There is more to staging than meets the eye … but not much.

The first impression of your listing is the impression made by its visual presentation on the Internet. Eye-catching photographs of the home are important, and the competition for prospects is fierce.

Look at real estate community websites and you get an idea of what visual staging on the Internet looks like when you have thousands of dollars to spend.

Fortunately, certified professional stagers can help home sellers compete at a very high level on the Internet, and they have the client videos to prove it.

The second first impression is the one made by the home itself. In other words, staging has become a marketing tool that draws the market to the product, as well as a merchandising tool that helps win over the prospect to the look and feel of the home when visiting in person. You need both, and with staging you get it.

There is more to staging than meets the eye … but not much.

The first impression of your listing is the impression made by its visual presentation on the Internet. Eye-catching photographs of the home are important, and the competition for prospects is fierce.

Look at real estate community websites and you get an idea of what visual staging on the Internet looks like when you have thousands of dollars to spend.

Fortunately, certified professional stagers can help home sellers compete at a very high level on the Internet, and they have the client videos to prove it.

The second first impression is the one made by the home itself. In other words, staging has become a marketing tool that draws the market to the product, as well as a merchandising tool that helps win over the prospect to the look and feel of the home when visiting in person. You need both, and with staging you get it.

The concept of staging is familiar to the market, according to June Moore, a Realtor in Lake Mary, Fla., who says that the market understands the staging service, and traditional sellers are generally open to meeting a professional stager.

The issue appears to be that many sellers think they can stage their own home.

"The real problem with staging is when sellers try to stage their own home objectively. It is impossible, because staging is an art, according to Audra Slinkey, San Diego, Calif., president of Home Staging Resource, an online training center that offers a home staging certification program.

"Staging is not cleaning out the closet, fluffing the pillows, and clearing off the countertop," Slinkey said, "and professional staging cost a whole lot less than the next price reduction."

The vast majority of sellers would rather not spend the money to make their homes salable unless they are going to get their money back via a higher sales price.

A HomeGain report lists the top three staging expenses that return the most for the dollar:

1. Clean and declutter: $290 cost, $1,990.

2. Lighten and brighten: $375 cost, $1,550 benefit.

3. Staging: $550 cost, $2,194 benefit.

Or for a cost of $1,215, you could realize a return benefit of $5,734 on a national average, the report suggests.

Slinkey is an advocate for marketing the home with the best photography possible. "If they don’t like what see on the Internet, they will go somewhere else, so the visual appreciation of the home’s value begins with beautiful visuals on the Internet."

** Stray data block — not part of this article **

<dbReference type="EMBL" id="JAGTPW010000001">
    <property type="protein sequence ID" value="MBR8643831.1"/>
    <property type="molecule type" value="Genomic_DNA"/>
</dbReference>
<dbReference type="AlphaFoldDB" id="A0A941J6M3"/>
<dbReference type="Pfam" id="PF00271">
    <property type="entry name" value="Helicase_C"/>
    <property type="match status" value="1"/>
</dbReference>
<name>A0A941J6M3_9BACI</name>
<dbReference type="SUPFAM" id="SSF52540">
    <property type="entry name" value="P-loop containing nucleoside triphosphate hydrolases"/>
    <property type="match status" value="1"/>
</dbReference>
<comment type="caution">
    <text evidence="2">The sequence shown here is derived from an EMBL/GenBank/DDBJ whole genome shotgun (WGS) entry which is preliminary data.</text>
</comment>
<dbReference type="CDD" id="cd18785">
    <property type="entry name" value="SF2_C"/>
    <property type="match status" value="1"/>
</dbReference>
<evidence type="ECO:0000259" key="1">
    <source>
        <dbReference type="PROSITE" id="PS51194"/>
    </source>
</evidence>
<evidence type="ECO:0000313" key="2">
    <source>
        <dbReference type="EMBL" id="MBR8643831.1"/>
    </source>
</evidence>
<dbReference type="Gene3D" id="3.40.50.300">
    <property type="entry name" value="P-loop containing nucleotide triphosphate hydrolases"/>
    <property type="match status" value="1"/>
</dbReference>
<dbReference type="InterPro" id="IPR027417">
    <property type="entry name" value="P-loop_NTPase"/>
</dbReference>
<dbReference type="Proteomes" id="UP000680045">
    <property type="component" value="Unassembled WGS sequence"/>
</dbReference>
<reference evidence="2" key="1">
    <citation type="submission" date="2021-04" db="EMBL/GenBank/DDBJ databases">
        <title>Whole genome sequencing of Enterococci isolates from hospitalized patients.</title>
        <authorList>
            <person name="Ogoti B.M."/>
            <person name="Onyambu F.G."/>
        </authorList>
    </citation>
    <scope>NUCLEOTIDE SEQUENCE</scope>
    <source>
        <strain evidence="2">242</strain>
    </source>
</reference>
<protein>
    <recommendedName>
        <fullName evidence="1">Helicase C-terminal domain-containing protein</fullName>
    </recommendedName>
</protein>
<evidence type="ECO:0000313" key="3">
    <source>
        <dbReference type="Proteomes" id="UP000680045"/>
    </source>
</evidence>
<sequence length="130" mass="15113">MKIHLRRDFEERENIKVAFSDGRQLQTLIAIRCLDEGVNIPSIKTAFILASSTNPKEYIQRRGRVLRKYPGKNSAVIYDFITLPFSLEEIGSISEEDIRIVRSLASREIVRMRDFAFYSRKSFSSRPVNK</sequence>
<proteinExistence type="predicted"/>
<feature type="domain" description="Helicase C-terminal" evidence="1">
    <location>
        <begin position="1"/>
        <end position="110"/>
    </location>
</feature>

HomeGain says, "Staging your house helps potential homebuyers visualize living there, which can help speed up the sales process and get your home sold quicker."

An overriding principle must be remembered when working with homebuyers, whether they are looking for a new or resale home: Prospects will not want to see a home a second time, unless they can picture themselves living in it the first time.

So we have to think this staging thing through. It is obviously important, but for agents to make more sales with fewer prospects they will need to become better qualifiers.

There is nothing like chestnuts roasting on an open fire, children laughing, and dad sloshing through the snow to get inside because the house has a one-car garage and they are a two-car family.

Or selling the world’s most beautiful kitchen with tomorrow’s technology and appliances to a couple who eats out five days a week because they don’t like to cook.

You can do everything right, but one thing is for sure: A prospect who does not want to live in the home is not a prospect for that home.

The reason they fell in love with the home might have nothing to do with staging. Or it may have to do with what Mother Nature has already staged.

"We want to see the home you showed us Monday. The one with the oak tree in the backyard," is a better call than, "We can meet you again tomorrow to go see some more homes."

The caller has seen a home they can live in — one in which they think they would actually enjoy living in. They see a place to build the tree house for their kids, host a cookout with friends. They can see themselves enjoying the lifestyle they love. That’s why they want to see it a second time.

The home may have been professionally staged or not. It possibly was staged and video shot of the home, oak tree and all.

There are times a picture is worth a lot more than 1,000 words. When it comes to real estate, the picture is worth thousands of dollars — especially if the home is as warm, neat and clean as it is visually represented.

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